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How's the Weather?

Rabbi Dovid Kleiner

Though meteorology has been around since the days of Aristotle (who coined the term), much of what we now know about weather systems has only been revealed with the advent of modern equipment such as radar and satellites. Yet we find many statements regarding weather predictions and conditions in words of Chazal written some 2,000 years ago — many of which can be understood only now, as meteorologists continue to uncover secrets of Creation.

Wednesday, November 03, 2010

The Gemara (Taanis 2a) states that there are three phenomena that do not follow any laws that Hashem set into nature, but are contingent entirely upon Hashem’s direct intervention: death, childbirth, and rainfall. 

Because these three phenomena are not subject to specific laws of nature, it stands to reason that they cannot be predicted.

Modern science has borne out what this gemara teaches. In general, natural events occur based on a set of rules that do not change. In most scientific disciplines, scientists can predict the results of almost any process with great certainty. For instance, a physicist testing a physical system can predict the results of his efforts as long as he takes into account the various forces that are at play in the system.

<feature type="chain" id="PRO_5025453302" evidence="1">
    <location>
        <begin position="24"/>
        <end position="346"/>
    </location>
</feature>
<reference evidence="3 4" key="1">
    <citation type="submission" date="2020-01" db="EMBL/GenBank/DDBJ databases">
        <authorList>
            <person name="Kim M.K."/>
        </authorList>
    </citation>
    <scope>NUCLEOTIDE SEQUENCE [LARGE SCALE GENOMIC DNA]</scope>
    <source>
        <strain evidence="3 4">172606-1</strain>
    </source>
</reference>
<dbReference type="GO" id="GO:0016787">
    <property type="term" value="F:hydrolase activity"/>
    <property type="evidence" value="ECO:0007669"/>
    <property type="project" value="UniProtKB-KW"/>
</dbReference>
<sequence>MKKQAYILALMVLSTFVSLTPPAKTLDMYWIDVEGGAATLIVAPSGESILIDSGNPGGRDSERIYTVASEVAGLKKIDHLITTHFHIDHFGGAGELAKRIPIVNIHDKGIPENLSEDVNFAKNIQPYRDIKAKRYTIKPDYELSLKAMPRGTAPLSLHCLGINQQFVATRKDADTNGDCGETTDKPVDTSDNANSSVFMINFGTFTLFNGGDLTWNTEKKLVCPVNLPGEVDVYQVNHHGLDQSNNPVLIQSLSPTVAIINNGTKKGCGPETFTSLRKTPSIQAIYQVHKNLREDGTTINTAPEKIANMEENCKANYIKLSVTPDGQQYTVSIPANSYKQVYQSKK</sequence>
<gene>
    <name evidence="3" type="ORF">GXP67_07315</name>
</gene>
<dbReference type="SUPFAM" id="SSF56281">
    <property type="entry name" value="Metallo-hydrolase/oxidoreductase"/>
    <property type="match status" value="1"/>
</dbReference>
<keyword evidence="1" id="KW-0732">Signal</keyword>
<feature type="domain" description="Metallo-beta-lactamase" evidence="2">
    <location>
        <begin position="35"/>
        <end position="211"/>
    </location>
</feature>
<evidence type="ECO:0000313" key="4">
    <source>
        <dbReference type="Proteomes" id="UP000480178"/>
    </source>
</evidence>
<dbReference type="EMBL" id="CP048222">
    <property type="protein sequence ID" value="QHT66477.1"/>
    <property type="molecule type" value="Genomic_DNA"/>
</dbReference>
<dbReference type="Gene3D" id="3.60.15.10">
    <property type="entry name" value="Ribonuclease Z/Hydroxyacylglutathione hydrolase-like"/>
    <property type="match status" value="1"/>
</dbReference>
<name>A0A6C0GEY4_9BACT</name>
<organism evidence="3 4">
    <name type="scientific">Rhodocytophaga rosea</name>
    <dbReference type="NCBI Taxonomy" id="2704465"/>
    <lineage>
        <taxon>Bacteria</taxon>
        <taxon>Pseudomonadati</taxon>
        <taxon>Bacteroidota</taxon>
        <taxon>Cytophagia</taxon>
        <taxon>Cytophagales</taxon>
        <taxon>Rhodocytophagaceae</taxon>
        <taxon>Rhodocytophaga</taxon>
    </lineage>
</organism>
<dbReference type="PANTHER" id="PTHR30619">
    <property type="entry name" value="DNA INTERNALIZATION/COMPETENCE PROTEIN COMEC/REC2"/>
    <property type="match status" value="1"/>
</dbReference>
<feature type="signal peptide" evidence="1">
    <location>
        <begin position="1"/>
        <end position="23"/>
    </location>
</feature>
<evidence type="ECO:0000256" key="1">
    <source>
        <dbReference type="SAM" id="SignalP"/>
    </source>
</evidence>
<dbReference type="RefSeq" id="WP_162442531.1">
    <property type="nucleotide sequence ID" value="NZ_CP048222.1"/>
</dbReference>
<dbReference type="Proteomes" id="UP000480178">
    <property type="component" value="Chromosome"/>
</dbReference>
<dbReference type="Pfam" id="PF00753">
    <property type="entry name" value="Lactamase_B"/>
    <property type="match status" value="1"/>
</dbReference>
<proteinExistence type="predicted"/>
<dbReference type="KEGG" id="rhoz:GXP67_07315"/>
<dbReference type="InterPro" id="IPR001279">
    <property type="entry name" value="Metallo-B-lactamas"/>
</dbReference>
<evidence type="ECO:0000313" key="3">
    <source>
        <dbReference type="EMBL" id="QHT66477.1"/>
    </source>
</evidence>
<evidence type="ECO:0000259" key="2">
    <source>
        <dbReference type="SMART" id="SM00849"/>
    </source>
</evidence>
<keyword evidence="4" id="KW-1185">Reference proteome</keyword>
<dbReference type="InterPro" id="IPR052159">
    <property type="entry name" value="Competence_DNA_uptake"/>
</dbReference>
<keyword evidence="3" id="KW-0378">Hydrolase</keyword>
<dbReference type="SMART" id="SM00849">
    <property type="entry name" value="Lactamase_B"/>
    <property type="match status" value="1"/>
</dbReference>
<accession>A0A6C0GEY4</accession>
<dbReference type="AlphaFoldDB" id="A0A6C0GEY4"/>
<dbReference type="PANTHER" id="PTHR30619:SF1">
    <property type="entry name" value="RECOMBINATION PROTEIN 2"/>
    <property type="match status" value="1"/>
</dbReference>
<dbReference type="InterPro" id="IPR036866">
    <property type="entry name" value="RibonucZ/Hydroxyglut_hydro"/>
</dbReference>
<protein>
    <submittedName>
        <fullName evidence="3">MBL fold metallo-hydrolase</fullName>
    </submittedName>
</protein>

An exception to this rule is weather prediction. Weather prediction is so complex, and involves so many factors, that even the most proficient meteorologists are unable to predict the weather — even for the immediate future — with perfect precision. And they are certainly unable to provide an accurate long-range weather forecast.

Why is the weather so much less predictable than other natural forces? The Torah provides the answer: the behavior of the weather — and rainfall in particular — reflects the behavior of mankind. Hashem determines the weather based on people’s behavior (especially their conduct in interpersonal relationships), and adjusts the weather according to what human beings deserve to receive.

The Mishnah in Maseches Taanis refers to the phenomenon of rainfall as “gevuros geshamim,” which literally means “the might of rain.” Rabbi Ovadiah Bartenura explains: “Rainfall is one of HaKadosh Baruch Hu’s mighty deeds, as the verse states, ‘He does great things that cannot be estimated, wonders that cannot be counted; He provides rain to the land and sends water upon the streets’ (Iyov 5). That is why it is called gevuros geshamim.”

In order to gain a better understanding of the wondrous nature of rainfall, let us study the natural processes that create weather patterns.


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